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  4. Lahat ng bagay may hangganan.

    beben-eleben:

    Parang ako, hanggang sa’yo lang.

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  9. 17 Of The Most Unusual Beaces Around The World

    beben-eleben:

    UNIQUE GLASS BEACH IN CALIFORNIA

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    The glass beach near Fort Bragg in California formed after the trash dumped there for years by local residents was pounded into sand by the surf. The dumping was eventually prohibited, but the glass sand remains.

    HIDDEN BEACH IN MARIETA, MEXICO

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    This beach in Mexico is said to have formed after the Mexican government used the uninhabited islands for target practice in the 1900s.

    MALDIVES BEACH THAT LOOKS LIKE STARRY NIGHT SKY

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    The lights on this beach in the Maldives are caused by microscopic bioluminescent phytoplankton, which give off light when they are agitated by the surf.

    THE BEACH OF THE CATHEDRALS, RIBADEO, SPAIN

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    The stunning cathedral-like arches and buttresses of this beach in Spain were formed by pounding water over thousands upon thousands years.

    PINK SAND BEACH, BAHAMAS

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    The idyllic pink sand of the Bahamas is pigmented by washed-up coral remnants, which are dashed and ground to tiny pieces by the surf.

    EXTREME PLANE LANDINGS AT MAHO BEACH, SAINT MARTIN

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    JOKULSARLON, ICELAND

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    The black volcanic sand on this Icelandic beach contrasts beautifully with the white and glassy chunks of ice.

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  10. 26 Real Places That Look Like They’ve Been Taken Out Of Fairy Tales

    beben-eleben:

    Neuschwanstein Castle, Germany

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    As a way to seek refuge and withdraw from public life, Ludwig II of Bavaria built this extravagant castle in 1868. Seven weeks after his death in 1886, the structure was opened to the paying public and has since become one of the most visited castles in Europe. Neuschwanstein is also the inspiration for the Sleeping Beauty castle in Disneyland, so it’s clearly magical!

    Glowworm Caves, New Zealand

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    This specific spot in the Waitomo Caves is known as the Glowworm Grotto, a place where glowworms ignite a starry scenery on the ceilings and walls. This species is exclusively found in New Zealand and is around the size of a mosquito.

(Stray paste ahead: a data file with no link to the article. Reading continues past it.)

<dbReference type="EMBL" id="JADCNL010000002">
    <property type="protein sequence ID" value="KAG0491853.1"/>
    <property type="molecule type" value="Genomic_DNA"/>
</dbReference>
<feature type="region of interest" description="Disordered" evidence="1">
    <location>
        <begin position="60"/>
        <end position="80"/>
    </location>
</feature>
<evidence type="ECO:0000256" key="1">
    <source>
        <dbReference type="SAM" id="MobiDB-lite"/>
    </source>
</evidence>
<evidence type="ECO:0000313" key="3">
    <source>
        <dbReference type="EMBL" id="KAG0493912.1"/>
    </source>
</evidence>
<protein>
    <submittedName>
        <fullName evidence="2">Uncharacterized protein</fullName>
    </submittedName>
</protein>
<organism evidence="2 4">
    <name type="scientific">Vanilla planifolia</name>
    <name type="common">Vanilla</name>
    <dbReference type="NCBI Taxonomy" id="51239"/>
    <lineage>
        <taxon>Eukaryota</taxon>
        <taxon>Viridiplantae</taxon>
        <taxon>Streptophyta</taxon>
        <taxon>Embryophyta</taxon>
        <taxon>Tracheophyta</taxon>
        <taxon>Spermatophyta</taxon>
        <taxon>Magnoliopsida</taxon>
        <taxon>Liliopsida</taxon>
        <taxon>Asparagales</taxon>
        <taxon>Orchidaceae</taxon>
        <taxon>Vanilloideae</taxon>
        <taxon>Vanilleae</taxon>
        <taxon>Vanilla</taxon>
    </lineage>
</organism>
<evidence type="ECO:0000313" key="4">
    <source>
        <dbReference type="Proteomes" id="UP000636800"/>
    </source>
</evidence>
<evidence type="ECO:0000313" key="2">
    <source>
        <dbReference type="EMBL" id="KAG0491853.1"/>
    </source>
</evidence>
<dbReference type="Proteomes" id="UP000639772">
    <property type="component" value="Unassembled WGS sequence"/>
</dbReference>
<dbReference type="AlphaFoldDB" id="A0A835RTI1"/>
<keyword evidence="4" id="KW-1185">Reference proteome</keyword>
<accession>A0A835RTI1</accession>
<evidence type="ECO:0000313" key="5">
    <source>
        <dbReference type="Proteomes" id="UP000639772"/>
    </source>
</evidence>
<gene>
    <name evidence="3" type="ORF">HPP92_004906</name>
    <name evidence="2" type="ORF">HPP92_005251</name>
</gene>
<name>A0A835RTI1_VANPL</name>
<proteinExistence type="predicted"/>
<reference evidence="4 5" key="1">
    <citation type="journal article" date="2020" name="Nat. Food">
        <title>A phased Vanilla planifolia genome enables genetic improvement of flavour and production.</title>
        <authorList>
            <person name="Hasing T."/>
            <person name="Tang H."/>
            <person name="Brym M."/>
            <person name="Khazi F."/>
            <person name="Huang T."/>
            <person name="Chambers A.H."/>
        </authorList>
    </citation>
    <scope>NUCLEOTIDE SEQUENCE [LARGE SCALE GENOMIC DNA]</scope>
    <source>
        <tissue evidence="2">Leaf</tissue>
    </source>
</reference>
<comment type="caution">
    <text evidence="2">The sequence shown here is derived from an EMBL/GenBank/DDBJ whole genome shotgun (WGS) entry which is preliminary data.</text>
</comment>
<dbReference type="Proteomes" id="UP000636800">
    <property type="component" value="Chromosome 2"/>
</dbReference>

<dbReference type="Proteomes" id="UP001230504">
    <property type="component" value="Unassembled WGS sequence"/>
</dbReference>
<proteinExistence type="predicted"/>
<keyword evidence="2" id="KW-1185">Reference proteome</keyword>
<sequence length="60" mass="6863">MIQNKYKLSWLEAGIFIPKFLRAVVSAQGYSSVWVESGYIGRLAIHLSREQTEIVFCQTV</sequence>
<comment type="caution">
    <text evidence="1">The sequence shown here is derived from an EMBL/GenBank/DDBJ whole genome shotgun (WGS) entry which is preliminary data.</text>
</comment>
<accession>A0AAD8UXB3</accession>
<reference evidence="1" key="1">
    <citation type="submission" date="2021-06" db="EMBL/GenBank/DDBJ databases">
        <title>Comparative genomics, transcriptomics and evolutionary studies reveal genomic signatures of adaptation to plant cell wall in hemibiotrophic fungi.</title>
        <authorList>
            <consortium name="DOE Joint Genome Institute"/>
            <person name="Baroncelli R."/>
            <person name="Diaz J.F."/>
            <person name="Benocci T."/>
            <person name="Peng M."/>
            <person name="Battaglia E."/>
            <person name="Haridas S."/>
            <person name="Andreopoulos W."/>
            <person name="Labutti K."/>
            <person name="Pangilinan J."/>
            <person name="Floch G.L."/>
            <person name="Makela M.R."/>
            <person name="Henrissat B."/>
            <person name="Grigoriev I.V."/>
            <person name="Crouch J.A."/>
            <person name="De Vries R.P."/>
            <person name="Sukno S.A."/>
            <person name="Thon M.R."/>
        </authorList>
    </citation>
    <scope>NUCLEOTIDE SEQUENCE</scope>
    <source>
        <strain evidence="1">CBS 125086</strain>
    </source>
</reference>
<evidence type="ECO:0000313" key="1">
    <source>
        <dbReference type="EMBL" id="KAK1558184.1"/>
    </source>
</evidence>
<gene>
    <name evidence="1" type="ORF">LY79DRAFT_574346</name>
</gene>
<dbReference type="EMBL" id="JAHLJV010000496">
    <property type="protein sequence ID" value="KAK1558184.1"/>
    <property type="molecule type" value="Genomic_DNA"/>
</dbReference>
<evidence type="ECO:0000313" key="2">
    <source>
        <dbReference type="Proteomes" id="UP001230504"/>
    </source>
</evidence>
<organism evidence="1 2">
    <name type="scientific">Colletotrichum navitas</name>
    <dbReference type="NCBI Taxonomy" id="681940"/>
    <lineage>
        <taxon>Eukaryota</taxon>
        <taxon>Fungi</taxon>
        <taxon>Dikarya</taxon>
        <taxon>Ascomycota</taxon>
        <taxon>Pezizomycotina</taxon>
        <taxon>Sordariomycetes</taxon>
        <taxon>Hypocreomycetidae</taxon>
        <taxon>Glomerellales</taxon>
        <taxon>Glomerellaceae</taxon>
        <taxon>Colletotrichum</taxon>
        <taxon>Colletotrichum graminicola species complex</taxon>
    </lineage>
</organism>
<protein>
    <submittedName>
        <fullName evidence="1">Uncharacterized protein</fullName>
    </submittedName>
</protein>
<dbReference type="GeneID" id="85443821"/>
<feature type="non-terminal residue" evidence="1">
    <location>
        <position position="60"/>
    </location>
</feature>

Colmar, France

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    One of the most enchanting towns of France, Colmar is reminiscent of the provincial town of Beauty and the Beast, but better. In addition to being a quaint, charming place to visit, Colmar is also home to Musée Animé du Jouet et des Petits Trains, the Animated Museum of Toys and Modeled Trains.

    Batu Caves, Malaysia

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    The Batu Caves are a series of chambers beneath limestone hills and date back to as many as 400 million years ago. At the base of the caves lies a giant 140-foot golden statue of Lord Murugan, the Hindu god of war, victory, wisdom, and love. Visitors reach the caves by stairs, a total of 272 steps, and enter an area filled with Hindu shrines where worshippers pay their respects.

    Saint Basil’s Cathedral, Russia

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    The Cathedral of Vasily the Blessed, located in Moscow, was formally a church but is now a museum. The spectacular range of bright colors and quirky architecture make it a whimsical must-see spot.

    Wisteria Tunnel, Japan

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    This breathtaking scenery of gorgeous flowers can be found at the Kawachi Fuji Garden in Kitakyushu, Japan. The best time to walk through the tunnel is late April to mid-May. If a stroll through here doesn’t make you feel like you’re in a Disney movie, nothing will.

    Paro Taktsang, Bhutan

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    Known as the Tiger’s Nest, Taktsang Palphug Monastery is a prominent Himalayan Buddhist sacred site perched upon the cliffside of the Upper Paro Valley. Its unique location is alarming but captivating, making it worthy of a visit.

    Cave of the Crystals, Mexico

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    Located 980 feet below the Chihuahua Desert, this giant cave of crystals is home to the largest crystals discovered on Earth, the biggest being 39 feet long and 55 tons in weight. The cave is relatively unexplored, since the conditions of the atmosphere are tolerable for only 10 minutes or so (without proper equipment and protection).

    Angkor Wat, Cambodia

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    Angkor Wat, or “City of Temples,” is a significant religious center in Southeast Asia and is often thought of as a symbol of Cambodia. Beyond its architecture, the mossy residue and overgrown vines give it an ancient appeal, hiding centuries of historical memories.

    Angel Falls, Venezuela

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    With a plunge 15 times the height of Niagara Falls, Angel Falls streams from the tabletop mountain called Auyantepui. The site was named after Jimmy Angel, a U.S. aviator who was the first known person to fly over the falls. His ashes were scattered there in 1960. In addition to its undeniable beauty, you may notice that the area is similar to Paradise Falls from Disney’s Up, a clear inspiration for the movie.

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